Imagine if one could build one’s dream house in a few days or hours? That becoming a reality is not far away! Apis Cor, a Russian Company  constructed a house within 24 hours using the ‘contour crafting’ technique. They used a unique mobile printer to print the structural components.They used their own extrudable material, a mix of cement, sand, geopolymers and fibers. The concrete used for 3D printing is much stronger and harder as it needs to dry and harden quickly for the next layer to be laid. The concrete mix used for 3D printing is quite different. In fact, none of the 3D printers have so far reported the usage of coarse aggregates. Read more about parametric designs here.

Soon, 3D printed houses will become affordable, easier and faster to construct. The UN has reported migration crises are expected to intensify in the near future and the need for affordable and quickly accessible housing is what might help to overcome the problem . 3D printing paves a path to fight homelessness. New Story, a non-profit organization was able to manufacture nearly 100 3D printed homes in 8 months using the contour crafting technique. They are simultaneously developing innovative designs and materials to be used for construction. 3D printed homes have not been commercialized yet as it is still undergoing a lot of technical and material research. In another ten years it is definitely expected to revolutionize the construction and architecture industry with new innovative, sustainable and cheap homes. Development of 3-D printers, AI and robotics might lead to the construction of homes on extraterrestrial terrains, without the presence of men on-site.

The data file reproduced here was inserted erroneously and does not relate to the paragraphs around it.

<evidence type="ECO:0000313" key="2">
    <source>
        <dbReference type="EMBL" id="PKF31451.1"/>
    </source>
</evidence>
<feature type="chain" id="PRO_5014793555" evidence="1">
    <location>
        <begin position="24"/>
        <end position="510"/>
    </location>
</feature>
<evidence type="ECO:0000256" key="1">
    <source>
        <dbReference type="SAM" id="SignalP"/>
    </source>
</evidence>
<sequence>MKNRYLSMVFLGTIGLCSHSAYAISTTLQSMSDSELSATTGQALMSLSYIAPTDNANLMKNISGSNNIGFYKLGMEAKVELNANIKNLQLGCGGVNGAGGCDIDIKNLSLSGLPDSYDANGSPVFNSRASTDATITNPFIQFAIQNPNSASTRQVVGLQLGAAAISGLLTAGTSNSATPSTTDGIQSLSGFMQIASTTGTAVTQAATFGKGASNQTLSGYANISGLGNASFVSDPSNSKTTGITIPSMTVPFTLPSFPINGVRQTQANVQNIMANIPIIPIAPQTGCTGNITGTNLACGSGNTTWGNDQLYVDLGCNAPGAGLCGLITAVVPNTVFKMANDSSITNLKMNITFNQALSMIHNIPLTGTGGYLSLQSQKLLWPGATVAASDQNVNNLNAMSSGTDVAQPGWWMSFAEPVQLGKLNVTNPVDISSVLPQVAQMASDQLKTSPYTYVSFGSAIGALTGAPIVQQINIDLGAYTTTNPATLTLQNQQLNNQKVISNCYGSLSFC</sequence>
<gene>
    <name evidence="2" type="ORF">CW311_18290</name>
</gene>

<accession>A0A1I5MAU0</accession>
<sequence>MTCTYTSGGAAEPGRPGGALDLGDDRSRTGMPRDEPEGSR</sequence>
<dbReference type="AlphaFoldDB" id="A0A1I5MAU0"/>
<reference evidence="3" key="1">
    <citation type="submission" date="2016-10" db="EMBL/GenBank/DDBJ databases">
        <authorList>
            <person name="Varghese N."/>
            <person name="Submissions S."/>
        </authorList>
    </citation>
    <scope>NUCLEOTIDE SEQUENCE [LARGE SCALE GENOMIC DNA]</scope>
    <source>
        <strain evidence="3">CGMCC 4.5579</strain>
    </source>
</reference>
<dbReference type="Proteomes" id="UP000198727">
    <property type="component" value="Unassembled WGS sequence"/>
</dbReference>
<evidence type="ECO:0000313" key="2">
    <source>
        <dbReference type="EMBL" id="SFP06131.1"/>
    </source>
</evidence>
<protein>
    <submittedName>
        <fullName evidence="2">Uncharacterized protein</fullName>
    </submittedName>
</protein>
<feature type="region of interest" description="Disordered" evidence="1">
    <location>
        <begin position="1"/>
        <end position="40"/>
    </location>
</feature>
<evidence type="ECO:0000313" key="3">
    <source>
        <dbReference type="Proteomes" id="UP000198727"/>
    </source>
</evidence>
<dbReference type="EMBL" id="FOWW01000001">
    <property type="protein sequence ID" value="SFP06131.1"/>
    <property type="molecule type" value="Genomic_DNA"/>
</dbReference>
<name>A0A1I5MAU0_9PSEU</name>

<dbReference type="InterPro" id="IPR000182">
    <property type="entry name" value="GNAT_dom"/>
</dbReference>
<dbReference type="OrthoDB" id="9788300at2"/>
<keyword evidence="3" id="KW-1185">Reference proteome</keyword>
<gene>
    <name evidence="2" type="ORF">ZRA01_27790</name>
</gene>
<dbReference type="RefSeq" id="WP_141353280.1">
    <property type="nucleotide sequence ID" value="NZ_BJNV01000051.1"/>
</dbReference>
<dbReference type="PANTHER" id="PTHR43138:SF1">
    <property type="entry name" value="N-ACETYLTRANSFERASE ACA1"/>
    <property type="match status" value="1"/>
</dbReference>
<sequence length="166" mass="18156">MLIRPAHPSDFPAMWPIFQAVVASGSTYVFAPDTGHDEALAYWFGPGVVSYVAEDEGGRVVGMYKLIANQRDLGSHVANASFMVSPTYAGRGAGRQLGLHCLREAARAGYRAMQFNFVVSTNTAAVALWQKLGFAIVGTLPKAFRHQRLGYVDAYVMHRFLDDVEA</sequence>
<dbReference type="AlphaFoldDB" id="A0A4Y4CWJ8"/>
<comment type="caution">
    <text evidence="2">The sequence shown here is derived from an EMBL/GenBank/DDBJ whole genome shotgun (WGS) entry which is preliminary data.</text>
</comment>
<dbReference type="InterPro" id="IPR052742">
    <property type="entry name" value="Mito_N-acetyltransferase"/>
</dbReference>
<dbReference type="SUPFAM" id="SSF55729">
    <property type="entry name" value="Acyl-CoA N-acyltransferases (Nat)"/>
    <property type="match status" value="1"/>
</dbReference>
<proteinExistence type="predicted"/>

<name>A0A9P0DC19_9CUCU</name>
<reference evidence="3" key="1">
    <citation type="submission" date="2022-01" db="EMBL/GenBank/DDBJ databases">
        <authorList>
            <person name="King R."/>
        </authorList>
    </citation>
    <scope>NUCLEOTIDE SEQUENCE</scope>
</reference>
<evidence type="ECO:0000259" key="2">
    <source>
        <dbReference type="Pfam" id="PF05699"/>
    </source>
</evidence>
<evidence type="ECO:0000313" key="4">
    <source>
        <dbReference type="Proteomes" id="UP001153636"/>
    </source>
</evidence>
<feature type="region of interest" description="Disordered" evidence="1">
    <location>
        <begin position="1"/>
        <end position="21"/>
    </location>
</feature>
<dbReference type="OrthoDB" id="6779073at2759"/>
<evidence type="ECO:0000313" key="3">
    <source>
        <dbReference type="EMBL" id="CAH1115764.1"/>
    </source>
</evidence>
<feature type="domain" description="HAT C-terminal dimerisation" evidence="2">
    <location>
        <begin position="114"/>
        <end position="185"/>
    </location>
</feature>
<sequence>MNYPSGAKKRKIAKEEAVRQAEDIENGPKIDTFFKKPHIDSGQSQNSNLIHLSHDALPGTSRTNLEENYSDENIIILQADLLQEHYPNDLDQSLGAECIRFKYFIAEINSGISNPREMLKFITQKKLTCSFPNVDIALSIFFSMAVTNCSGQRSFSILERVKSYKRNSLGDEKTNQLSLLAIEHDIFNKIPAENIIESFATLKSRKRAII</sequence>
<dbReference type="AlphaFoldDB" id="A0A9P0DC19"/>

MARSHA, A MARS HABITAT

3D printing has indeed been evolving rapidly over the years and is going to greatly benefit not only the construction industry but also the other manufacturing industries. When construction is faster, there will be time for more innovative designs and more homes. When everything is faster, the cost of construction too goes down; and this will result in making those with less financial funds able to afford and own a quality home. Will 3D printing be the go-to technology for construction in the next 10 years? Only time will tell. Until then, upload your designs here to get a quote from us.